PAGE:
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Spring 2018 Issue 6 (May 11, 2018)

How Do We Define Guilty Pleasures? And What Do We Do With Them?

May 16, 2018
By Dylan Larson-Harsch '19, Editor-in-Chief

We’ve all had them—those TV shows we can’t stop watching, in spite of their low production values, bad writing or clearly exploitative premises. For me, it started with the show Revenge, which aired from 2011 to 2015 on ABC after the Wednesday night comedy set. The show followed the aptly-named Emily Thorne exacting (you guessed it) revenge on some people in the Hamptons who wronged her family years before. It involved many cryptic messages, perpetual sunshine, beach-toned men and people coming back from the dead with haunted pasts. It was improbably engrossing.

I think back on watching that show with fondness, but I can’t quite place why—it’s not like the show was doing anything good for the world, artistically or politically. The plot was constructed well enough to keep me engaged, but the well-worn character archetypes and cyclical revenge plots made things predictable after the first season or so.

I think what made watching the show so special was the community it created. On Wednesdays, my mom and I would eat dessert in front of the TV while Revenge was on, and even though we lamented the ludicrous plot, we always got quiet when the commercials were over. I think that’s the central draw behind many guilty pleasure shows—not anything about the show itself, but the conversation and bonding that is able to happen around it.

Looking back on it, many of the guilty pleasure TV shows I’ve enjoyed have been strongly associated with a specific person, time, place or community. Like watching Pretty Little Liars with my friends splayed out on a beanbag and collectively groaning at each cringe-worthy piece of dialogue. Or watching Bones every Sunday morning with my mom while she did her back stretches and I procrastinated going for a run. Or keeping up with Ru Paul’s Drag Race to be able to stay up to date on the memes circulating the gay Internet. Or, even now, years after I’ve stopped watching Grey’s Anatomy, being able to bond with people over the glorious ridiculousness of the bomb-hidden-in-a-body season finale. For me, it’s always been about the experience of watching a show more than the show itself.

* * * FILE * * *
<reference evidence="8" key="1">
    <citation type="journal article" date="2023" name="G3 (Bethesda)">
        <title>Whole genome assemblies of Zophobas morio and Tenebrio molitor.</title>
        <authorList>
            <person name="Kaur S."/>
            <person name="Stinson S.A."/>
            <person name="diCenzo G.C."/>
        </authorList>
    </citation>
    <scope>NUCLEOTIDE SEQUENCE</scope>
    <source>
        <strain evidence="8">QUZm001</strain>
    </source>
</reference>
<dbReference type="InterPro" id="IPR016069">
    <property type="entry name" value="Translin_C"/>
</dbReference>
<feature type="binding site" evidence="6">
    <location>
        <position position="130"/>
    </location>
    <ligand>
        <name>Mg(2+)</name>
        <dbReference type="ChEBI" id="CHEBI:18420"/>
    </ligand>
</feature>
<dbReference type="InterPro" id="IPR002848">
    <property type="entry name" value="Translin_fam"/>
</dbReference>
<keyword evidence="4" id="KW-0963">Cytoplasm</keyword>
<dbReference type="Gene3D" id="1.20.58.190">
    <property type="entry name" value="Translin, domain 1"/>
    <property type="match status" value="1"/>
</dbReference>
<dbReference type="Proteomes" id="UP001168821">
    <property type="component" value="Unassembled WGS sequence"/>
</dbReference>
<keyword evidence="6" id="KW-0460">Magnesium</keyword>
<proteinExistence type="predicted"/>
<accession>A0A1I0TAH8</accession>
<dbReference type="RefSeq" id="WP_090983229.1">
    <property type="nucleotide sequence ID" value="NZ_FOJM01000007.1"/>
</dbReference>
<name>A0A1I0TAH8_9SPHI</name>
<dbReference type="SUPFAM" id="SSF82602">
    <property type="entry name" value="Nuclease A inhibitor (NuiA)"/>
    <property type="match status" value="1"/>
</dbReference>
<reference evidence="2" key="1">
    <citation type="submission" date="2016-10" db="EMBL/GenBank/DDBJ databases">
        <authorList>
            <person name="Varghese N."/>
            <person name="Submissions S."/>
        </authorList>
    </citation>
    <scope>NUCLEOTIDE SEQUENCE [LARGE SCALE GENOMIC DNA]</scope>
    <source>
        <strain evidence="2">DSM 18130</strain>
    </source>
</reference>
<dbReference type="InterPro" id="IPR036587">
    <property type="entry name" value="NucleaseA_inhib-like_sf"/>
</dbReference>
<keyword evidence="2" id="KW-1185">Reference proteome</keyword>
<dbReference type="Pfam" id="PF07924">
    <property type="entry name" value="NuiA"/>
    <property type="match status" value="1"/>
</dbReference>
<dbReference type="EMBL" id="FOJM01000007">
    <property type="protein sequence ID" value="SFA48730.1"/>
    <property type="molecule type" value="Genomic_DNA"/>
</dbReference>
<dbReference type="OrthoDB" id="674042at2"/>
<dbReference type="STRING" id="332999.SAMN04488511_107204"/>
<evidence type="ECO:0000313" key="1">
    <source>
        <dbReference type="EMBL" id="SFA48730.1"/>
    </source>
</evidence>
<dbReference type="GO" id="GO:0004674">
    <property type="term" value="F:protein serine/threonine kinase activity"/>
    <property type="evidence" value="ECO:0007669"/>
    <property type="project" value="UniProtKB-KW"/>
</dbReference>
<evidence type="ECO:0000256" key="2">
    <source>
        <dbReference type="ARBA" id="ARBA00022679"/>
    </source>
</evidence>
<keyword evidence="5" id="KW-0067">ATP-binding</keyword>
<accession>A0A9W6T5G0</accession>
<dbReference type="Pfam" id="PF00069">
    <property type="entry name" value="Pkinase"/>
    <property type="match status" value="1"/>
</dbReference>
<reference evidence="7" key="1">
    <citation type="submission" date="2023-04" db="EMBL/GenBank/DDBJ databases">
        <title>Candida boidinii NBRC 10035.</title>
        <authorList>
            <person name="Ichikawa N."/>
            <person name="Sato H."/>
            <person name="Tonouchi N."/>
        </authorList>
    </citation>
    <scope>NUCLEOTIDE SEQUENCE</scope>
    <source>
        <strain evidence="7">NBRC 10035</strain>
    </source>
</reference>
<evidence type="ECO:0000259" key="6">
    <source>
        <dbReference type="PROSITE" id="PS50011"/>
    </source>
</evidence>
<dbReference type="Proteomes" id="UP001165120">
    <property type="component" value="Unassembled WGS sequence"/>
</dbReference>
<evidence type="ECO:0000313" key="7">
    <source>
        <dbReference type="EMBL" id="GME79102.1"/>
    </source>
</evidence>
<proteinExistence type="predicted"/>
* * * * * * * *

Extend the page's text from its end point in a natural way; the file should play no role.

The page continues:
That’s not to say, though, that guilty pleasures are always a uniformly rosy experience—you can’t have guilty pleasures, after all, without the “guilt.” Many guilty pleasure TV shows, from The Bachelor to Gossip Girl, range from the clearly exploitative to clearly problematic. The glorified lifestyles of rich white people run rampant through these shows, and many traffic in an unsettling commodification of suffering disguised as empowerment.

Take, for example, a makeover show like the Queer Eye reboot. We can laugh at Jonathan’s delightful one-liners all we want, but at the end of the day, the show is based around selling the viewer a redemption narrative—that just by a change of décor and a new haircut, someone can solve all of their anxieties and be irrevocably cured “for the better.” We’re discouraged from caring about a character’s life beyond what the camera is willing to show us, and led to assume that everything the Fab Five does is unquestionably moral.

A parallel critique can be leveled at a scripted show. While they don’t purport to be reality, scripted shows still present an idealized version of life that our impressionable minds latch onto, and as such can influence how we think the world around us is supposed to function. Thus, the Instagram-filtered worlds of shows like Pretty Little Liars and Gossip Girl, that are populated mainly by beautiful and wealthy white people, uphold the notion that those are the only kinds of people who exist in the world, or at least the only ones that should matter. And, as with reality shows, a character’s trauma (that occurs as a result of central plot arcs like break ups, affairs and murders) is packaged up and fed to the viewer as often the only interesting thing about a show.

So what should we do with this community that has been formed around an exploitative piece of media? First of all, when watching guilty pleasure TV (and any TV for that matter), we need to understand that any world presented in a show is unreal in some capacity. Second, we should recognize the stakes of a show — what is included, what is excluded, and what assumptions these choices imply. Third, we should talk about this with the communities that have formed around these shows, and explicitly name what we find problematic. No piece of media, and especially not guilty pleasure shows, can be perfect. Consuming media responsibly must entail an act of continually reassessing our engagement with the show and reeducating ourselves and those around us.

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